Questions & Answers: Advance Directives and End of Life Decisions
Will my advance directives be honored in another state?
The answer to this question varies from state to state. Some states do honor
advance directives from another state; others will honor out-of-state documents
to the extent they conform to the state's own law; and some states do not
address the issue.
In fact, a state would probably have to honor an advance directive that
clearly expressed your treatment wishes, because your constitutional rights and
rights established by case law to accept or refuse treatment may be even
broader than your rights under a specific state law-please check with your
local Area Agency on Aging to verify your state's law.
Grief is defined as the primarily emotional/affective process of reacting to the loss of a loved one through death. The focus is on the internal, intrapsychic process of the individual. Normal or common grief reactions may include components such as the following:
Numbness and disbelief.
Anxiety from the distress of separation.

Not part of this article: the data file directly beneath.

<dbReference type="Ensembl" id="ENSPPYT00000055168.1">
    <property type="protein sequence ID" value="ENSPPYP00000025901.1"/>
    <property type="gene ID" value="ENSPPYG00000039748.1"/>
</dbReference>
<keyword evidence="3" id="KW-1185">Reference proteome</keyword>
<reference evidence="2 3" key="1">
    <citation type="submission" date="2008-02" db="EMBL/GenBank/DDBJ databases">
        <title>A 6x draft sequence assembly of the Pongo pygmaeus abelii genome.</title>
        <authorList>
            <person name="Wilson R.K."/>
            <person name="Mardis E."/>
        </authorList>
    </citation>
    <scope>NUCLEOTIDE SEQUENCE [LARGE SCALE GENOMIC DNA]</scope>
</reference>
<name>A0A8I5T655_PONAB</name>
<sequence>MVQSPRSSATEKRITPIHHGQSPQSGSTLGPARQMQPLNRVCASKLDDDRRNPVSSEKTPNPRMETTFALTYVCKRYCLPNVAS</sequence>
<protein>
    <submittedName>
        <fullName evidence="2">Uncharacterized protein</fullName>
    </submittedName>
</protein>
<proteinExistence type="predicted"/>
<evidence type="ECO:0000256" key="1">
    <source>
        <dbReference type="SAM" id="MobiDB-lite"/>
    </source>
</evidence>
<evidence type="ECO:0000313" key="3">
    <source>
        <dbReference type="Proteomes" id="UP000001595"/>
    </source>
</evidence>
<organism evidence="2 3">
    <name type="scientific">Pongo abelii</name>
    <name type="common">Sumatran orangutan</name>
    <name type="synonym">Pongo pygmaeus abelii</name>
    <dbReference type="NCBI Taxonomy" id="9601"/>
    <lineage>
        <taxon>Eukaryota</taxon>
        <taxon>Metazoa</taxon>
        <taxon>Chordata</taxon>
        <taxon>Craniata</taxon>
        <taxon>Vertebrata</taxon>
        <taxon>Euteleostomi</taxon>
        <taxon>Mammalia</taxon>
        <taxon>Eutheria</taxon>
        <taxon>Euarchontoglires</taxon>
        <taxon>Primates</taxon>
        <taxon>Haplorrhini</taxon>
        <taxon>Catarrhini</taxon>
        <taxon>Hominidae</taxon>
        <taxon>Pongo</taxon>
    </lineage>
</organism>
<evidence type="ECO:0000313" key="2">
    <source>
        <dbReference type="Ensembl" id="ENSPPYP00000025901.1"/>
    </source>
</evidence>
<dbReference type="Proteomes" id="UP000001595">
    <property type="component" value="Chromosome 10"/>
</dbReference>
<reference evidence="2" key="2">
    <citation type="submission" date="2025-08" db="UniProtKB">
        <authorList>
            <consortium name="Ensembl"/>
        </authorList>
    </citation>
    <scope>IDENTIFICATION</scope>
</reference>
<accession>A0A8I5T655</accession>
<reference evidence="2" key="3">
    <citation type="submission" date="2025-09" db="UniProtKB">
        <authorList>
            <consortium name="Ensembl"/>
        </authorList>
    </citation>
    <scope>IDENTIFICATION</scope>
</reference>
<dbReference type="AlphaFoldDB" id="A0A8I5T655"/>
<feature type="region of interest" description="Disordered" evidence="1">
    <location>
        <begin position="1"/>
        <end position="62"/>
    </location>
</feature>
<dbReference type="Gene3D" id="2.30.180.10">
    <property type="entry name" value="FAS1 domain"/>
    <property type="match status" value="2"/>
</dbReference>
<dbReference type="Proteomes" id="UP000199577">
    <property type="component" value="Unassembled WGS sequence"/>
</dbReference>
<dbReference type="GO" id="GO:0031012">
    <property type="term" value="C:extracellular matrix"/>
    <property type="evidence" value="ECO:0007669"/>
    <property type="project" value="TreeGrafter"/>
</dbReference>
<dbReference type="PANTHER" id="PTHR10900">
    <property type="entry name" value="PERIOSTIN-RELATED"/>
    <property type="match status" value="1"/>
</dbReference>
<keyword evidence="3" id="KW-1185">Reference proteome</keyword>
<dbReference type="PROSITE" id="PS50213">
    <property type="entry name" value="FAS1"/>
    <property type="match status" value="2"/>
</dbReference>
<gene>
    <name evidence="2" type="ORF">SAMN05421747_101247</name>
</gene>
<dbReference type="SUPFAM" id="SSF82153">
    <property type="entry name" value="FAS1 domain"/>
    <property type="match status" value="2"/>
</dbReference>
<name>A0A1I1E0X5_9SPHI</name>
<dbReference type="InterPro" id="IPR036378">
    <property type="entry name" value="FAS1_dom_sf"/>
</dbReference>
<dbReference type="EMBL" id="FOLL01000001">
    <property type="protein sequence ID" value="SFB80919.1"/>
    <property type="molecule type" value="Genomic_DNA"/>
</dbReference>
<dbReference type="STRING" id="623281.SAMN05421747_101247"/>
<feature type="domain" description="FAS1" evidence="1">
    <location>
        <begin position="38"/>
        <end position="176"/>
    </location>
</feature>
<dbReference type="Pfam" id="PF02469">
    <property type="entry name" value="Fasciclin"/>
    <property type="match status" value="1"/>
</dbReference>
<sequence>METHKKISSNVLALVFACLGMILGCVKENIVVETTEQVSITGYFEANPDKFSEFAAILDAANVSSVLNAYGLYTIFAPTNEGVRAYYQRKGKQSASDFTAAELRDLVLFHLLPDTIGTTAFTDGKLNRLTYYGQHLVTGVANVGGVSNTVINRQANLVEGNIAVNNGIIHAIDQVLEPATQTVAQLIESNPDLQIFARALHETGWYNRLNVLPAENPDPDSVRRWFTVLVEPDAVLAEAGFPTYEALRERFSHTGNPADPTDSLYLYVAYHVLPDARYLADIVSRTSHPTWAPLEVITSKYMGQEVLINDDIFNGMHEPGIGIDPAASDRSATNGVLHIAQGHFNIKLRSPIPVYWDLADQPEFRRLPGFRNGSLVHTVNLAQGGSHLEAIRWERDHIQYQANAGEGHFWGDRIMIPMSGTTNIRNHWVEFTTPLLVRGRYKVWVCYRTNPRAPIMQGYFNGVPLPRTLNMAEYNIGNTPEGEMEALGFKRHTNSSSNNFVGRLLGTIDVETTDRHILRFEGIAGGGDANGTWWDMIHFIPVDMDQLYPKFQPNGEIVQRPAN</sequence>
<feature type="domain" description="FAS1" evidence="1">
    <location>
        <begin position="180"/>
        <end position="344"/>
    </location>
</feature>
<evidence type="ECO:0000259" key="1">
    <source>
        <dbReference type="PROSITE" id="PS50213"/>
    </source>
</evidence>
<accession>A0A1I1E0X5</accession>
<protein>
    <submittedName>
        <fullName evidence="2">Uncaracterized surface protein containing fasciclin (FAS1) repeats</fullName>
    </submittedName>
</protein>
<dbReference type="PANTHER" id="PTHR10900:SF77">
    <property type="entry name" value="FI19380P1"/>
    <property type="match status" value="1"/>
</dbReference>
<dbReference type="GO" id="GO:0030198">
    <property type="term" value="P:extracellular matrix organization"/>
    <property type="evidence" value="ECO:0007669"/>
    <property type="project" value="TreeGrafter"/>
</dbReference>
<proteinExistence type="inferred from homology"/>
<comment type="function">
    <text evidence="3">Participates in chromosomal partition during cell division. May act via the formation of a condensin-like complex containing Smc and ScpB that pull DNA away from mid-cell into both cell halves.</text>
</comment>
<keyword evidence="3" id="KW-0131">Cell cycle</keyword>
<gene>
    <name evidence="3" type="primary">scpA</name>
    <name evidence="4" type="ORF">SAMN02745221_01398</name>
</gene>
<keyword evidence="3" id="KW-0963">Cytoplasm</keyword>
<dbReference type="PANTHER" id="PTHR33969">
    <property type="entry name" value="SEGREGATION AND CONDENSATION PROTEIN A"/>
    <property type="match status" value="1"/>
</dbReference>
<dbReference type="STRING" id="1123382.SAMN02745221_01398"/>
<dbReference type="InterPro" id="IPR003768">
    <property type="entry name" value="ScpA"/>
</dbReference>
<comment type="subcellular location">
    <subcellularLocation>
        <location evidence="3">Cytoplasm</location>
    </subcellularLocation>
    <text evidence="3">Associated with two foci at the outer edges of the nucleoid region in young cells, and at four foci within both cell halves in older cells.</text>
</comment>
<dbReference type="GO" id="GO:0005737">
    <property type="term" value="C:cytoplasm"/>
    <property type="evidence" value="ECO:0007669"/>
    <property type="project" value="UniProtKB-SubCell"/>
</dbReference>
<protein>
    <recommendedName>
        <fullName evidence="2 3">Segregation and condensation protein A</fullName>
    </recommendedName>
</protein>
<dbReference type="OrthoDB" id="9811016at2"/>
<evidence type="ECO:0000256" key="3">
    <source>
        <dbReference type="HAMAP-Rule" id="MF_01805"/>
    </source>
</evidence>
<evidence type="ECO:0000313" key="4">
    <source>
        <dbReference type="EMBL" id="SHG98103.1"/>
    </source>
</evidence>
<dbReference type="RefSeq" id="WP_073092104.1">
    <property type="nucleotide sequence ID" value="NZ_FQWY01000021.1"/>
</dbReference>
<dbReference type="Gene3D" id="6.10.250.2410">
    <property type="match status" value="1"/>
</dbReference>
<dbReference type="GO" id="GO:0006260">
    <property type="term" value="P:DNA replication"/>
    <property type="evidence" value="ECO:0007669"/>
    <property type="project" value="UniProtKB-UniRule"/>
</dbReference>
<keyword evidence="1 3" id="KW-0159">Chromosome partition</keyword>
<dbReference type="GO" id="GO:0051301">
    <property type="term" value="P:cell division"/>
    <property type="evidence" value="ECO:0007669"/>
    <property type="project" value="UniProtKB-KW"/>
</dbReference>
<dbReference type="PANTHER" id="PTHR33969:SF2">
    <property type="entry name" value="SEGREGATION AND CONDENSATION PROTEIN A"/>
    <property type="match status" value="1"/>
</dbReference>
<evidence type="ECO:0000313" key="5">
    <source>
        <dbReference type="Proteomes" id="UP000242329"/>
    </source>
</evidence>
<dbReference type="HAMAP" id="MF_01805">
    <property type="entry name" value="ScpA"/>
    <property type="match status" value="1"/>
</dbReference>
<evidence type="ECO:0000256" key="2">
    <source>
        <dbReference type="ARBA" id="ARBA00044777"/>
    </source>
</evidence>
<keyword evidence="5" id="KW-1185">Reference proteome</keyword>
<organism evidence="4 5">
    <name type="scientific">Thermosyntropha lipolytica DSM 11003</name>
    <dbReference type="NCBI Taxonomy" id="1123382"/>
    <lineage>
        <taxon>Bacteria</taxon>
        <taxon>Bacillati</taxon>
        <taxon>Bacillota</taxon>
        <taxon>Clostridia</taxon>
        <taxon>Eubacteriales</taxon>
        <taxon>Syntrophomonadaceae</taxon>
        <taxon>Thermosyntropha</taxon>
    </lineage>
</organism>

A process of mourning often accompanied by symptoms of depression.
Grief reactions can also be viewed...
However, if you spend a significant amount of time in more than one state,
we recommend that you complete the advance directives for all the states
involved. It will be easier to have your advance directives honored if they are
the ones with which the medical facility is familiar.
How can I change what is in my advance directives?
An advance directive remains in effect until you revoke it. If you complete
a new advance directive, it invalidates the previous one. For this reason you
should review your advance directives periodically to ensure that they still
reflect your wishes. If you want to change anything in an advance directive
once you have completed it, you should complete a new document.
Do I need a lawyer to prepare advance directives?
No. Your local hospital, public health department, state bar association or
state office on aging also may provide them. Generic forms that are not
state-specific are available and may be used to supplement your wishes.
However, review any supplemental forms to ensure that language in one form does
not conflict with language in another form.
Read all of the instructions carefully to ensure that your document is
witnessed properly and that you have included all of the necessary information.
It might be wise to ask someone else to look over the documents for you to be
sure that you have filled them out correctly.
WebMD Medical Reference from the National Hospice and Palliative Care Organization